Legal Update | Supreme Court Clarification on Extension of Limitation Period
The Supreme Court of India in a recent case of Sagufa Ahmed vs Upper Assam Plywood Products has held that the order passed by them on 23 March 2020 (March Order) extending the period of limitation on account of the Covid-19 pandemic would not be applicable to the time period up to which delay can be condoned under the discretion provided for by a statute
.Background of the case
The Appellants together claimed to hold 24.89% of the shares of the Upper Assam Plywood Products Private Limited (Respondent Company). The Appellants had moved an application before the National Company Law Tribunal, Guwahati (NCLT) for the winding up of the company. The petition was dismissed by an order dated 25 October 2019 (NCLT Order).
The Appellants stated that they had applied for the certified copy of the NCLT Order on the 21 November 2019. The Appellants further stated that they received the certified copy of NCLT Order on 19 December 2019.
Pursuant to receiving the certified copy of the NCLT Order on 19 December 2019, the Appellants chose to file the statutory appeal before the National Company Law Appellate Tribunal (NCLAT) on 20 July 2020. The Appeal was filed along with an application for condonation of delay.
By an order dated 4 August 2020, the NCLAT dismissed the application of condonation of delay and the appeal on the ground that it was barred by limitation and the NCLAT had no power to condone the delay beyond the prescribed period of 45 days as provided under Section 421(3) of the Companies Act, 2013. This application filed by the Appellants in the NCLAT had been moved in July 2020 but the period of limitation stood lapsed on 18 March 2020. The Appellants herein approached the Supreme Court in an appeal from the decision of the NCLAT dated 4 August 2020.
The Supreme Court held
The main contentions before the Supreme Court were that: (a) NCLAT failed to note of the March Order passed by the Supreme Court wherein the period of limitation for filling any proceeding was extended from 15 March 2020 and thereafter until further orders and; (b) that the NCLAT had wrongly calculated the period of limitation from the date of the NCLT order which was contrary to the provisions of Section 421(3) of the Companies Act,2013.
Section 421(1) provides for a remedy of an appeal to the NCLAT against the order of the NCLT. Section 421(3) prescribes the period of limitation of 45 days for filing an appeal and the proviso thereunder confers a limited discretion upon the NCLAT to condone the delay.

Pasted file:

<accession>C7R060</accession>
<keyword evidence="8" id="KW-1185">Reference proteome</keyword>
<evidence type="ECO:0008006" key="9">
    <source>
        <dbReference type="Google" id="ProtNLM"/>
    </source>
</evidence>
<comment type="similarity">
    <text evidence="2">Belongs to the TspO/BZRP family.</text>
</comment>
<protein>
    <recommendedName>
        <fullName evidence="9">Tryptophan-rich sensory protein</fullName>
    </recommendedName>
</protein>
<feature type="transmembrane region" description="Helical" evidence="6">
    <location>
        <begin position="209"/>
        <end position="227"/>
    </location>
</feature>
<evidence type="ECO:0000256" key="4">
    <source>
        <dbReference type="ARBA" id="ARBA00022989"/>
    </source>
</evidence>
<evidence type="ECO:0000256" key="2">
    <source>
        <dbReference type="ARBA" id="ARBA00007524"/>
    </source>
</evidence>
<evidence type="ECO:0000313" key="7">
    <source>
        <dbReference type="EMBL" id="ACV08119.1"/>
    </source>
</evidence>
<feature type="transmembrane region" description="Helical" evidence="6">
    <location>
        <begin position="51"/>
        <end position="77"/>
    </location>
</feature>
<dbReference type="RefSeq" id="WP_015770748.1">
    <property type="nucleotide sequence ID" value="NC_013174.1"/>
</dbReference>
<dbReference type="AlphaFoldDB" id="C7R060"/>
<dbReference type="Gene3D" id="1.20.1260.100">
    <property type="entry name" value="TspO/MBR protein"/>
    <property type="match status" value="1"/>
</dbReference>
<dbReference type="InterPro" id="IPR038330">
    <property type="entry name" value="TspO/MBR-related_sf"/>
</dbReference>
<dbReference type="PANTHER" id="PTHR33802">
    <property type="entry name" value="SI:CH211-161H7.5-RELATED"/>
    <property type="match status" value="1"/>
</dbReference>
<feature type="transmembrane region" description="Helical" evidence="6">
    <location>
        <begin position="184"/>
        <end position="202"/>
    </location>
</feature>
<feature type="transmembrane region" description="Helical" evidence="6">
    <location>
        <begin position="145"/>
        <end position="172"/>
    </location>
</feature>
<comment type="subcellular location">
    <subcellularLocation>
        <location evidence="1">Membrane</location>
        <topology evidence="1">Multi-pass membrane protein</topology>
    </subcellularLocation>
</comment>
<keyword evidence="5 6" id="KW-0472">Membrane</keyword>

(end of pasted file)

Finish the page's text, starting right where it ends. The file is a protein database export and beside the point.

The certified copy of the order of the NCLT was received by the Appellants on 19 December 2019. The Appellants had 45 days to file an appeal which expired on 2 February 2020. By the virtue of the proviso, the NCLAT was empowered to condone the delay up to a period of 45 days. This period started from the 2 February and expired on 18 March 2020. The Appeal was file before the NCLAT on the 20 July 2020. The Appellants relied upon the March Order of the Supreme Court wherein the period of limitation for filling any proceeding was extended until further orders.
The Supreme Court clarified that vide its March Order, what was extended was only the prescribed period of limitation and not the period up to which delay can be condoned in exercise conferred by the statute. The order passed by the Supreme Court was intended to benefit vigilant litigants who were prevented due to the pandemic and the lockdown, from initiating proceedings within the period of limitation prescribed by general or special law.
Further referring to Section 10 of the General Clauses Act, 1897 and the provisions of the Limitation Act the Supreme Court stated that the expression ‘prescribed period’ appearing in Section 4 could not be construed to mean anything other than the period of limitation. Any period beyond the ‘prescribed period’, during which the Court or Tribunal has the discretion to allow a person to institute the proceedings, cannot be construed to be ‘prescribed period’. Therefore, the Appellants could not have claimed the benefit of the March Order for enlarging, even the period up to which delay can be condoned. Hence the Supreme Court upheld the order of passed by the NCLAT while dismissing the appeal and application for condonation of delay.
This judgment provides further clarification to the interpretation of the term `prescribed period` under the Limitation Act, 1963 and a welcome precedent for all the lower courts who shall be dealing with the issues pertaining to the period of limitation. This judgement shall further provide a much-required clarity to all those cases wherein the blanket benefit of extension of limitation period has been taken on account of orders passed by the Supreme Court extending the period of limitation since lockdown was imposed in the country.
Disclaimer: The views expressed in the article above are those of the authors' and do not necessarily represent or reflect the views of this publishing house
Around The World